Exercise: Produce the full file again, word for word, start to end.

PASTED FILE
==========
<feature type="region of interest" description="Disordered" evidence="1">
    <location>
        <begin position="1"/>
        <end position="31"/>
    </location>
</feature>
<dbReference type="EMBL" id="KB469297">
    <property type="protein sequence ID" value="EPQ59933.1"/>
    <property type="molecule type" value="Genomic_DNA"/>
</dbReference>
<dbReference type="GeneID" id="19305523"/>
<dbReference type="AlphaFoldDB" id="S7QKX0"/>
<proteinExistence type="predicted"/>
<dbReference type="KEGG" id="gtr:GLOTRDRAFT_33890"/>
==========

<feature type="region of interest" description="Disordered" evidence="1">
    <location>
        <begin position="1"/>
        <end position="31"/>
    </location>
</feature>
<dbReference type="EMBL" id="KB469297">
    <property type="protein sequence ID" value="EPQ59933.1"/>
    <property type="molecule type" value="Genomic_DNA"/>
</dbReference>
<dbReference type="GeneID" id="19305523"/>
<dbReference type="AlphaFoldDB" id="S7QKX0"/>
<proteinExistence type="predicted"/>
<dbReference type="KEGG" id="gtr:GLOTRDRAFT_33890"/>